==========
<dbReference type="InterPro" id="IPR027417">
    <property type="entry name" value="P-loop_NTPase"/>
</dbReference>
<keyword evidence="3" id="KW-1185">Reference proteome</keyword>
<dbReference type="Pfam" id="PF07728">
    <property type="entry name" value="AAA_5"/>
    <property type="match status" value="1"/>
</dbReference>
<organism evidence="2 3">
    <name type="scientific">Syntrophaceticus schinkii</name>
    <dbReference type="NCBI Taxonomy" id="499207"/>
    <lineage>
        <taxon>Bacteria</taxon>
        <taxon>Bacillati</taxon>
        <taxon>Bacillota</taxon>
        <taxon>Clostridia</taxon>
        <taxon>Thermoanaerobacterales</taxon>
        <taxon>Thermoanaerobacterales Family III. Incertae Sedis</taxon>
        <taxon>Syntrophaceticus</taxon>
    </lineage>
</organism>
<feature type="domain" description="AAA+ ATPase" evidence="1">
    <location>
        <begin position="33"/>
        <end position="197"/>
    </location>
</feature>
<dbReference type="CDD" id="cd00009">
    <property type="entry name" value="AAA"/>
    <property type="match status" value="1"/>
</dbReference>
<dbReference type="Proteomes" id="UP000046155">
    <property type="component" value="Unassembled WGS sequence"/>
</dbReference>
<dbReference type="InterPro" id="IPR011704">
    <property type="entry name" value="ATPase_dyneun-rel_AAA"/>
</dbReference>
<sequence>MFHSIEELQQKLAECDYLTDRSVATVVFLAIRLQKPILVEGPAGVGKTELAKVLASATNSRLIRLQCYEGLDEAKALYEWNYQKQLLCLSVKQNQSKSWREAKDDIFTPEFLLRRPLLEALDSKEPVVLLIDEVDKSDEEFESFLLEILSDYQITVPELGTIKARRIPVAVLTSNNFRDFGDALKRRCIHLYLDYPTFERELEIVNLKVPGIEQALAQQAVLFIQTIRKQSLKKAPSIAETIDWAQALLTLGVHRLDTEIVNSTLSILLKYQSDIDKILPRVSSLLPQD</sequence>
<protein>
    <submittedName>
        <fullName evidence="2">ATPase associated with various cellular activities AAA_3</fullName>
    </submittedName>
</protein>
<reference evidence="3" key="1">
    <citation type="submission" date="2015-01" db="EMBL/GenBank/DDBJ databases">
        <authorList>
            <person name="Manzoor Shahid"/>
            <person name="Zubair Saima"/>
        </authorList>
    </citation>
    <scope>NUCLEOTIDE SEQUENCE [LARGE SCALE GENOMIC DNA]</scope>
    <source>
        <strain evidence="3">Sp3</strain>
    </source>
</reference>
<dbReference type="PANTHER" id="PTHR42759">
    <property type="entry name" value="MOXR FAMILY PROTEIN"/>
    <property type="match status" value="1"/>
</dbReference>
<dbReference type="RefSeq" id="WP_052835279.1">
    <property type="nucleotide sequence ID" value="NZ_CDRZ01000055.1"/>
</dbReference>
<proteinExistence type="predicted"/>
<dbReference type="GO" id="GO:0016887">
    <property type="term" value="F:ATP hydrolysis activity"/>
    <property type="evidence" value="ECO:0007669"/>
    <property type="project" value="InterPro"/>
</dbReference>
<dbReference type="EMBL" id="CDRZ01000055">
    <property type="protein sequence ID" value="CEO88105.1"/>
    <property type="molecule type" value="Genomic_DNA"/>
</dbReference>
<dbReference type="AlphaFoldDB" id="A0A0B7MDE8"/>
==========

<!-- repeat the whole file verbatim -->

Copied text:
<dbReference type="InterPro" id="IPR027417">
    <property type="entry name" value="P-loop_NTPase"/>
</dbReference>
<keyword evidence="3" id="KW-1185">Reference proteome</keyword>
<dbReference type="Pfam" id="PF07728">
    <property type="entry name" value="AAA_5"/>
    <property type="match status" value="1"/>
</dbReference>
<organism evidence="2 3">
    <name type="scientific">Syntrophaceticus schinkii</name>
    <dbReference type="NCBI Taxonomy" id="499207"/>
    <lineage>
        <taxon>Bacteria</taxon>
        <taxon>Bacillati</taxon>
        <taxon>Bacillota</taxon>
        <taxon>Clostridia</taxon>
        <taxon>Thermoanaerobacterales</taxon>
        <taxon>Thermoanaerobacterales Family III. Incertae Sedis</taxon>
        <taxon>Syntrophaceticus</taxon>
    </lineage>
</organism>
<feature type="domain" description="AAA+ ATPase" evidence="1">
    <location>
        <begin position="33"/>
        <end position="197"/>
    </location>
</feature>
<dbReference type="CDD" id="cd00009">
    <property type="entry name" value="AAA"/>
    <property type="match status" value="1"/>
</dbReference>
<dbReference type="Proteomes" id="UP000046155">
    <property type="component" value="Unassembled WGS sequence"/>
</dbReference>
<dbReference type="InterPro" id="IPR011704">
    <property type="entry name" value="ATPase_dyneun-rel_AAA"/>
</dbReference>
<sequence>MFHSIEELQQKLAECDYLTDRSVATVVFLAIRLQKPILVEGPAGVGKTELAKVLASATNSRLIRLQCYEGLDEAKALYEWNYQKQLLCLSVKQNQSKSWREAKDDIFTPEFLLRRPLLEALDSKEPVVLLIDEVDKSDEEFESFLLEILSDYQITVPELGTIKARRIPVAVLTSNNFRDFGDALKRRCIHLYLDYPTFERELEIVNLKVPGIEQALAQQAVLFIQTIRKQSLKKAPSIAETIDWAQALLTLGVHRLDTEIVNSTLSILLKYQSDIDKILPRVSSLLPQD</sequence>
<protein>
    <submittedName>
        <fullName evidence="2">ATPase associated with various cellular activities AAA_3</fullName>
    </submittedName>
</protein>
<reference evidence="3" key="1">
    <citation type="submission" date="2015-01" db="EMBL/GenBank/DDBJ databases">
        <authorList>
            <person name="Manzoor Shahid"/>
            <person name="Zubair Saima"/>
        </authorList>
    </citation>
    <scope>NUCLEOTIDE SEQUENCE [LARGE SCALE GENOMIC DNA]</scope>
    <source>
        <strain evidence="3">Sp3</strain>
    </source>
</reference>
<dbReference type="PANTHER" id="PTHR42759">
    <property type="entry name" value="MOXR FAMILY PROTEIN"/>
    <property type="match status" value="1"/>
</dbReference>
<dbReference type="RefSeq" id="WP_052835279.1">
    <property type="nucleotide sequence ID" value="NZ_CDRZ01000055.1"/>
</dbReference>
<proteinExistence type="predicted"/>
<dbReference type="GO" id="GO:0016887">
    <property type="term" value="F:ATP hydrolysis activity"/>
    <property type="evidence" value="ECO:0007669"/>
    <property type="project" value="InterPro"/>
</dbReference>
<dbReference type="EMBL" id="CDRZ01000055">
    <property type="protein sequence ID" value="CEO88105.1"/>
    <property type="molecule type" value="Genomic_DNA"/>
</dbReference>
<dbReference type="AlphaFoldDB" id="A0A0B7MDE8"/>